No Partition Detected while installing

[Not a Duplicate]
I am trying to dual boot Manjaro (KDE) with Win 10.
I have created 90 gb around unallocated space from Disk Management in windws.

These are the bios settings rn:
Mode: UEFI
SATA Mode: Optane without RAID
Fast Boot: Disabled
Secure Boot: Disabled

Laptop: Acer Aspire 7 intel version

I checked other threads too where the solution was switch to AHCI. But in my bios I am not able to switch. It’s grayed out.

Also, partitions are not listed in kde partition manager.

I am attaching the pics

Hello @AmreshSinha and welcome :wink:

Optane Cache Acceleration is not supported out-of-the-box… set it to AHCI mode if possible and disable optane, that works pretty good.

If not wanted, then maybe adding the vmd module can help:

  1. Boot the ISO…
  2. Edit the grub menu with E and add this to the parameter after quiet.

That should load the module (driver) early. Maybe it helps.

Btw… did you test this ISO with version 21.1.4 ? It should include vmd now by default.

I can’t change it. It’s grayed out in my bios. idk why :confused:

Thanks I will give this a try.

Ohh Cool! Will give it a try :slight_smile:

It could be possible and some BIOS act like this, that some options are only changeable if a password has been set. Try that maybe…

Supervisor password? Will give it a try :+1:

I tried this tho earlier before reading your recent reply. It still didnt detected.

So, ig changing from optane to AHCI is the only way.

Will try and reply back :+1:

Just be careful, because when I did this with an HP laptop, Windows 10 (pre-installed) become unbootable. Ironically, I did not care, since I wanted to use the entire storage only for Manjaro and not dual-boot.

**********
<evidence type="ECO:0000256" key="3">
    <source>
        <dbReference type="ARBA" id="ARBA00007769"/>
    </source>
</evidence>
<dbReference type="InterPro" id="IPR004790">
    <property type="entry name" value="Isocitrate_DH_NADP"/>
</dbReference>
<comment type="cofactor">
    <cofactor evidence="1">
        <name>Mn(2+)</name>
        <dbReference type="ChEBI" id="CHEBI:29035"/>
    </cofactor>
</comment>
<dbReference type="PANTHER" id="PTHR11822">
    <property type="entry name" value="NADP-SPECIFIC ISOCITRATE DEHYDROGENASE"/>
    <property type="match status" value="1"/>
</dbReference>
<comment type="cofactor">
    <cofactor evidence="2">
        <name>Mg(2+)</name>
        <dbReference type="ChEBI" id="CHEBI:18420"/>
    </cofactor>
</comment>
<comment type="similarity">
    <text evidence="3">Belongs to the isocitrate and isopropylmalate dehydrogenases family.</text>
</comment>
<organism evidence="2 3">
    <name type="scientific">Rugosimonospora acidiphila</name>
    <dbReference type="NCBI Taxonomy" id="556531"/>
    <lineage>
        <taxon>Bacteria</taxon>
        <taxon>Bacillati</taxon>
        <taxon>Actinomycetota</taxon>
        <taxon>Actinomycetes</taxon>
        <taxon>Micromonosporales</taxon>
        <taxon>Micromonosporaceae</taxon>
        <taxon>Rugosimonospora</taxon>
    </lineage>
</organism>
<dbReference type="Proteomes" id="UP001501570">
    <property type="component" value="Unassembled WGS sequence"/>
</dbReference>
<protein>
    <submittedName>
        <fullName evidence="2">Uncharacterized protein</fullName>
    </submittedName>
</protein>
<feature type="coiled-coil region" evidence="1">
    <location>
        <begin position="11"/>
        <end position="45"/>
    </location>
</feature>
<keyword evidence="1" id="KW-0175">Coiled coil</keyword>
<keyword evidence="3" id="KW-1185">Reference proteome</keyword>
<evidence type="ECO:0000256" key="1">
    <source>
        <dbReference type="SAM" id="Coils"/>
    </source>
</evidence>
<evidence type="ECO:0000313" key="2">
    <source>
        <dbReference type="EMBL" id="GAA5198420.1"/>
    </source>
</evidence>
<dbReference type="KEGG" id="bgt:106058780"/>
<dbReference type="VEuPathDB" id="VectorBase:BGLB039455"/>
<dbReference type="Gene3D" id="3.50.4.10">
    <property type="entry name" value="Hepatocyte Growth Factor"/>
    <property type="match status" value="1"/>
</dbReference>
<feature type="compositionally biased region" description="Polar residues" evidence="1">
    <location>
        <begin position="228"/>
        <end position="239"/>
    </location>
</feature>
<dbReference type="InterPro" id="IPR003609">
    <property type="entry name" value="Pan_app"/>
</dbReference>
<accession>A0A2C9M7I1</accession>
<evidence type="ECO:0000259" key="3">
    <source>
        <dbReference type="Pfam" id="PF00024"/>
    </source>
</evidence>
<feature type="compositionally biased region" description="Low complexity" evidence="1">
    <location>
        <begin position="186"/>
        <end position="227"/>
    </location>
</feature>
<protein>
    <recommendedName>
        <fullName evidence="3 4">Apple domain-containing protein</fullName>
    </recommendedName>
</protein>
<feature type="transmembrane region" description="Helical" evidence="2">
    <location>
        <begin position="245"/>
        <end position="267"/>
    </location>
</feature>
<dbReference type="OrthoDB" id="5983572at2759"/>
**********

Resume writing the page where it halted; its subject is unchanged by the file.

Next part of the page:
Each laptop might be different. I can only speak for an HP I did this on.

Yeah so I watched one yt vid on why SATA Mode option is grayed out in my acer laptop.
It showed that while in the BIOS, switch to Main Tab and Press Ctrl + S To enable SATA mode option.

And Then I changed from optane to AHCI.

Now, my partitions are detected.

But I have one doubt, as @winnie said will it affect my preinstalled win 10?

It might. My pre-installed Windows 10 could not boot anymore.

There’s ways around this to get Windows 10 bootable again, by forcing it to use the AHCI drivers, after successfully installing Linux.

Okay I tried booting to winds but it went into infinite loop and finally sending me to automatic repair. :sweat_smile: So, will I need to change SATA mode everytime I want to boot into Winds? :sneezing_face:

Will it have any sort of impacts on performance or anything else?

Performance? No.

It just needs to be able to boot up successfully.

I think it’s silly how laptop manufacturers pretend like Linux doesn’t even exist. Many of these issues are due to the relationship between Microsoft and OEMs. Who cares about us Linux users, right? Does Linux even exist? :face_with_monocle:

Did you get an option to boot into Safe Mode? Sometimes that will automatically force Windows to use the AHCI drivers, and make the change permanent. So the next time you reboot normally, it will be successful, even with AHCI mode.

An alternative is to install Windows 10 from scratch, while the BIOS is set to AHCI mode, in which Windows will use those drivers from the start. (But in your case, Windows 10 was pre-installed at the factory.)

Yeah I turned on safe mode with bcdedit and then turned on AHCI. Then logged into safe mode and removed that entry. Now it’s working fine :smiley: Time to install manjaro :smile: I was a ubuntu user on my old machine. Bought this laptop months ago. I don’t know why laptop companies don’t make their product with preinstalled linux distro :frowning:

They do, they’re just not as affordable compared to their counterparts with the same specs. I wanted to go with a System76 again, but I couldn’t afford it.

DELL and Lenovo offer a few options as well, but honestly if you want the best bang-per-buck, you shop around for a good deal and then research if the hardware is “Linux friendly”.

In the case of many modern laptops with Intel RST, there was an issue post-installation in which the boot process will fail because the vmd module was not loaded early enough. (This has been corrected for Manjaro ISO 21.1.4, but not corrected with upstream Arch Linux as far as I am aware. Other distros also applied their own patches.)

Hopefully this one change will allow more users to install Manjaro on their new laptops without having to edit any config files or do manual interventions after installation. :+1: